“Panetta has stood up for this agency’s officers,” CIA spokesman George Little told me last month. “He has done so strongly and consistently. He has earned tremendous respect from rank-and-file officers by standing up to those who have questioned their integrity and their adherence to American law.”
Monday’s sobering news came shortly after another body blow to the country’s premier intelligence-gathering agency: President Obama had decided to appoint a special unit of terrorist interrogators, no longer from the CIA, but now only from the FBI.
Word of the special prosecutor’s appointment and the FBI being placed in charge of questioning captured terror suspects capped a bad day for the CIA, probably the worst since the new administration took control in January. Panetta, according to a senior officer in the agency who spoke to The Daily Beast on the condition of anonymity, was also steamed that the CIA was required, as part of a lawsuit filed by the American Civil Liberties Union, to release Monday a voluminous internal 2004 CIA report on torture. Panetta put on a brave face and in a written statement assured CIA employees that the information in the 2004 report from the CIA’s inspector general—highlighting the use of many unauthorized interrogation methods—is “an old story.”
On Monday morning, ABC News reported on recent profanity-laced screaming matches between Panetta and White House officials. As for that, Little told me, “The ABC story is false, inaccurate, wrong, and bogus.”
Reports of Leon Panetta preemptively and aggressively defending the CIA against the White House is one of the last things most intelligence watchers could have imagined just a few months ago. There was a broad resignation at the agency early on when Panetta, a former Clinton White House chief of staff and director of the Office of Management and Budget, was appointed as CIA director. Panetta is a former outspoken critic of the agency, and even Senator Dianne Feinstein, the incoming chairwoman of the Senate Select Committee on Intelligence, initially questioned his qualifications.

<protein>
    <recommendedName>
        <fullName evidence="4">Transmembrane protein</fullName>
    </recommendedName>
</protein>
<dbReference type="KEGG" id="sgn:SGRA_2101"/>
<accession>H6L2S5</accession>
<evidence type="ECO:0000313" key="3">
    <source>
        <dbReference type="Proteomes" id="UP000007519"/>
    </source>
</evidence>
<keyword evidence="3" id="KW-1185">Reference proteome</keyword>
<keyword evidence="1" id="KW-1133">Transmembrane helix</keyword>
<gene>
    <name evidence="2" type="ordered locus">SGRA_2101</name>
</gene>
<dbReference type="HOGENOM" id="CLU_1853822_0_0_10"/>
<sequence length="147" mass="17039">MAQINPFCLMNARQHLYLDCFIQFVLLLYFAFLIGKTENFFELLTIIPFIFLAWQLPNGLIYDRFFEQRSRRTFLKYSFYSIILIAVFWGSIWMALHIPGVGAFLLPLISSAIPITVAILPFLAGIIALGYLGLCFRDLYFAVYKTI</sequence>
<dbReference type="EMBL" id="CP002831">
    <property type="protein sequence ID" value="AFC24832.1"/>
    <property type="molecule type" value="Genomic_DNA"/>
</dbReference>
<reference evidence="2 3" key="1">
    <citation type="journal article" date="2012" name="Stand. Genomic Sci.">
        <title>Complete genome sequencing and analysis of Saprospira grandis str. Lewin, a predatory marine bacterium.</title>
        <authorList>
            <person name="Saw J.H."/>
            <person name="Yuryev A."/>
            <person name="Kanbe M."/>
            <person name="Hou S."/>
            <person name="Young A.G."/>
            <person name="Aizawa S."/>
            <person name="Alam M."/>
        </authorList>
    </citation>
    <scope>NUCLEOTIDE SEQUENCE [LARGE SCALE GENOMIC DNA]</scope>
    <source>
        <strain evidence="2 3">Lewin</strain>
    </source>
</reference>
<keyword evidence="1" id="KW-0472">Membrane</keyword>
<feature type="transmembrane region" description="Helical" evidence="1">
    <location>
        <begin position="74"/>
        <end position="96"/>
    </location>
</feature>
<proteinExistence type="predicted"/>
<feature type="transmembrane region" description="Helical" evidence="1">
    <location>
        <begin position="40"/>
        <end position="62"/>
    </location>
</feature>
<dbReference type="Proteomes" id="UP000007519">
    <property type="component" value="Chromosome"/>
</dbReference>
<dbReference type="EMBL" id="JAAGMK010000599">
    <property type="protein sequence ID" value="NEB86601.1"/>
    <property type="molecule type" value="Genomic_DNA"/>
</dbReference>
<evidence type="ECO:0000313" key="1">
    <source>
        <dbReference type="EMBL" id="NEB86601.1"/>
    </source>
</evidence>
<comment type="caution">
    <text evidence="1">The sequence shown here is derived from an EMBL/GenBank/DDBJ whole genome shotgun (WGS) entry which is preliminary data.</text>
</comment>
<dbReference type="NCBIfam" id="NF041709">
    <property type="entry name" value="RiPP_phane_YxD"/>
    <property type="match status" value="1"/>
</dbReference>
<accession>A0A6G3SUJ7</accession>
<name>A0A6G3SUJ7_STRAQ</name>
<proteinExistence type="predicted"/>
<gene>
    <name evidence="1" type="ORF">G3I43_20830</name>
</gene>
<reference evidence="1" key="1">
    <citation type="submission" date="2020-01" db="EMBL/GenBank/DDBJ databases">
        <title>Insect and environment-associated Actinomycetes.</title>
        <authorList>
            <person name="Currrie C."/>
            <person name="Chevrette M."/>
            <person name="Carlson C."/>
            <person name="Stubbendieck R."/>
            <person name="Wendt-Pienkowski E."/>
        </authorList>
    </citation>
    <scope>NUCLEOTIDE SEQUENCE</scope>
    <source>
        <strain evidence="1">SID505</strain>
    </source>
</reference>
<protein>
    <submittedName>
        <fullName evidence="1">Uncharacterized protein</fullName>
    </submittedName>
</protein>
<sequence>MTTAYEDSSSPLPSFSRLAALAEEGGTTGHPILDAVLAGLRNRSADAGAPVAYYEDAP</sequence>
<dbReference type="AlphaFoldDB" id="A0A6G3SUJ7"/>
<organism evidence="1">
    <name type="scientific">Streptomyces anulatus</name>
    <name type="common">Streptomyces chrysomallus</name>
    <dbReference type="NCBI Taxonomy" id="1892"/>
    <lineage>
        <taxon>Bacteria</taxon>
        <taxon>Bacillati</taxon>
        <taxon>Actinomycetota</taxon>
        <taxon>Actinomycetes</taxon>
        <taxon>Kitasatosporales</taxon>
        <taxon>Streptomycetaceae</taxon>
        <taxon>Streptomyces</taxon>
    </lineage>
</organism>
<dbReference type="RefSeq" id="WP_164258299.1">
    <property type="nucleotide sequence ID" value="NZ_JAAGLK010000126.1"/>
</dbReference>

Insiders were happy that Stephen Kappes, the agency’s second-ranking official, had been retained by Panetta. And although there had been grumbling that Panetta had not taken the best advantage of Kappes, in the last month he has relied on him considerably. The Daily Beast also has learned that while some veterans were disturbed that Panetta had not rushed to defend the CIA when House Speaker Nancy Pelosi accused the agency of lying repeatedly to her and to Congress over what it was doing after the 9/11 attacks, during the last six weeks the director has begun to flex his muscle to protect his intelligence fiefdom. And early fears that he would politicize the agency, as Porter Goss did with his appointment of Republican staff members, have not been borne out.